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Home ▸ Catalog ▸ Themes & Provenance ▸ Types ▸ Travel & TransporationView Options:  |  |  | 

Travel & Geography on Ancient Coins

Here we depict coins that relate to travel but also to places in the ancient world. We will also include coins from the less common cities and mints when we want to share information about the location.


Antoninus Pius, August 138 - 7 March 161 A.D.

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The Temple of Antoninus and Faustina is an ancient Roman temple in Rome, adapted as a Roman Catholic church, Chiesa di San Lorenzo in Miranda. It is in the Forum Romanum, on the Via Sacra, opposite the Regia. The temple was begun by Antoninus Pius in 141 and was initially dedicated to his deceased and deified wife, Faustina the Elder. When Antoninus Pius was deified after his death in 161 AD, the temple was re-dedicated jointly to Antoninus and Faustina at the instigation of his successor, Marcus Aurelius. The ten monolithic Corinthian columns of its pronaos are 17 metres high. The rich bas-reliefs of the frieze under the cornice, of garlanded griffons and candelabri, were often copied from the sixteenth through the nineteenth centuries. San Lorenzo in Miranda
RB87194. Orichalcum sestertius, RIC III 746a, Cohen II 464, Hunter II 211, BMCRE IV 1641, SRCV II 4185, VF, well centered, excellent portrait, attractive reverse style, turning marks, light corrosion, porous, weight 25.180 g, maximum diameter 34.07 mm, die axis 0o, Rome mint, 140 - 144 A.D.; obverse ANTONINVS AVG PIVS P P TR P COS III, laureate head right; reverse Italia seated left on celestial globe, wearing turreted crown, holding cornucopia before her in right hand, short scepter in left hand and cradled in left arm, S - C (senatus consulto) flanking across field, ITALIA in exergue; $600.00 (510.00)


Caracalla, 28 January 198 - 8 April 217 A.D.

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Fortuna Redux, one of the many aspects of Fortuna, was in charge of bringing people home safely, primarily from wars - redux means "coming back" or "returning." She may be one of the later aspects of Fortuna, as the earliest mention of her is on an altar dedicated by the Senate in 19 B.C. for the safe return of Emperor Augustus.
RS87269. Silver denarius, RIC IV 189; RSC III 84; BMCRE V 1 p. 419, G1; SRCV II 6802; Hunter III -, Choice VF, superb portrait, well centered and struck, toned, slightly frosty, tiny edge cracks, weight 2.698 g, maximum diameter 18.8 mm, Rome mint, 211 A.D.; obverse ANTONINVS PIVS AVG BRIT, laureate head right; reverse FORT RED P M TR P XIIII COS III P P, Fortuna Redux standing facing, head left, cornucopia in right hand tip outward and top inward, drapery over left arm which is resting on a grounded rudder, wheel at feet on left; $150.00 (127.50)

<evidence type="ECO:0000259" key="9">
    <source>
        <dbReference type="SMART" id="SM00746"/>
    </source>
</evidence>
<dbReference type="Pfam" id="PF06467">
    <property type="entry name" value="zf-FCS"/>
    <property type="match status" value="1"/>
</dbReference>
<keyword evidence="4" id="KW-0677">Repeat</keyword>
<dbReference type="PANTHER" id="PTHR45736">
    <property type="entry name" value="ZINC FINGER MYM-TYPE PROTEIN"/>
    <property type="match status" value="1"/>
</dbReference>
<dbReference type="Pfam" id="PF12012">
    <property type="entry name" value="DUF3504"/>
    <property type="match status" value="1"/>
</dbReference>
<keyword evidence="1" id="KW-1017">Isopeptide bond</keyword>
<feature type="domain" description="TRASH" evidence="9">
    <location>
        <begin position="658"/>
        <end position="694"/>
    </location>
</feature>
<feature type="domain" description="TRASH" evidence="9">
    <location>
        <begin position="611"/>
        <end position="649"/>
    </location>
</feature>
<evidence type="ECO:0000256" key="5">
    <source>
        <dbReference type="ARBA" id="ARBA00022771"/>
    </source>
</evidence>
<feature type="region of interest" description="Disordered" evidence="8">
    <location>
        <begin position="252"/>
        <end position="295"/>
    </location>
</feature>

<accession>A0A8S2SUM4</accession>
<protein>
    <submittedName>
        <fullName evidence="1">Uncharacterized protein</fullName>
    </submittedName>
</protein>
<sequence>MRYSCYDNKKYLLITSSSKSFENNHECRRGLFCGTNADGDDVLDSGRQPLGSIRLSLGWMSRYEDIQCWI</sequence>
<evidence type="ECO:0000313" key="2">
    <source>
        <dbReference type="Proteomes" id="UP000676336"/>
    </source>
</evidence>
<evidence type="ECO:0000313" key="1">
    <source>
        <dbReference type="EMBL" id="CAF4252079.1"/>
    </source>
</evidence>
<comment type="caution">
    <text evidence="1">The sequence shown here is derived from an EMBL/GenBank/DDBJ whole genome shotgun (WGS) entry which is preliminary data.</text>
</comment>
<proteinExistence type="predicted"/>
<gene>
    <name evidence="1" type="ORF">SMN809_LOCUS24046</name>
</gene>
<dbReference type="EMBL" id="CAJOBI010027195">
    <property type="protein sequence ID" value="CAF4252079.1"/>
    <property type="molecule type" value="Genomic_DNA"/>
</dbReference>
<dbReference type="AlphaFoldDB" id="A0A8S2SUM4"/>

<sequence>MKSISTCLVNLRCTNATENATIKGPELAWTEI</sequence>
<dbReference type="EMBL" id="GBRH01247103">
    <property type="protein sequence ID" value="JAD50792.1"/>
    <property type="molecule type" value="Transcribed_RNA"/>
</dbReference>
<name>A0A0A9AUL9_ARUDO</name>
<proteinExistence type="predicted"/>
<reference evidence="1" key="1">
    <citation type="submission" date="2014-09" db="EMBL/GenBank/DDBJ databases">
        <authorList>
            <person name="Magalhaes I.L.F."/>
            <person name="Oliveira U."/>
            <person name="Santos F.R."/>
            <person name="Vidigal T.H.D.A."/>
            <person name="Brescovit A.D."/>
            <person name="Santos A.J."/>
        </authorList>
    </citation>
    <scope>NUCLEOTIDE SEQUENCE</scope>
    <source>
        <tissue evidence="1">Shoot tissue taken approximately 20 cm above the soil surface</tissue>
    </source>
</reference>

Antoninus Pius, August 138 - 7 March 161 A.D.

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Annona was the goddess of harvest and her main attribute is grain. This reverse suggests the arrival of grain by sea from the provinces (especially from Africa) and its distribution to the people. By the Code De Naviculariis, the mariners appointed to carry grain from Egypt could be executed if they did not keep the proper course; and if they did not sail in the proper season, the master of the vessel would be banished.
RB65293. Orichalcum sestertius, RIC III 981, BMCRE IV 2038, SRCV II 4254, Cohen II -, F, nice portrait, uneven strike, reverse slightly off center, weight 21.364 g, maximum diameter 30.3 mm, die axis 0o, Rome mint, 157 - 158 A.D.; obverse ANTONINVS AVG PIVS P P IMP II, laureate head right; reverse TR POT XXI COS IIII, Annona standing slightly slightly left, stalks of grain pointed downward in her right over modius overflowing with stalks of grain at feet on left, rudder vertical behind in left resting on prow of galley right, S - C (senatus consulto) flanking low across field; $100.00 (85.00)


Mesembria, Thrace, 300 - 250 B.C.

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The wheel on the reverse is depicted with a degree of perspective, which is unusual on ancient coins.
GB68697. Bronze AE 20, SNG Stancomb 229, SNG Cop 658, SNG BM 276 var. (helmet left), VF, green patina, weight 4.348 g, maximum diameter 20.3 mm, die axis 90o, Mesambria (Nesebar, Bulgaria) mint, 300 - 250 B.C.; obverse Thracian helmet with cheek guard right; reverse MEΣAMBPIANΩN, wheel with hub; ex Pecunem Gitbud & Naumann, auction 7, lot 49; rare; $80.00 (68.00)


Hadrian, 11 August 117 - 10 July 138 A.D.

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Hadrian's galley reverse types refer to his return to Rome by sea from his travels to the provinces.
RB85872. Copper as, RIC II 673d (S), Hunter II 422, BMCRE III 1342, SRCV II 3682, Cohen II 446 var. (no drapery), VF/F, centered on a tight flan, corrosion, scrapes on reverse, weight 8.824 g, maximum diameter 25.4 mm, die axis 180o, Rome mint, c. 125 - 128 A.D.; obverse HADRIANVS AVGVSTVS, laureate bust right, slight drapery on left shoulder; reverse COS III, galley right with rowers; ram, acrostolium, and vexillum (or furled sail) at prow; rudder and arched cabin at stern; S C (senatus consulto) in exergue; scarce; $70.00 (59.50)







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Catalog current as of Tuesday, November 13, 2018.
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Travel & Geography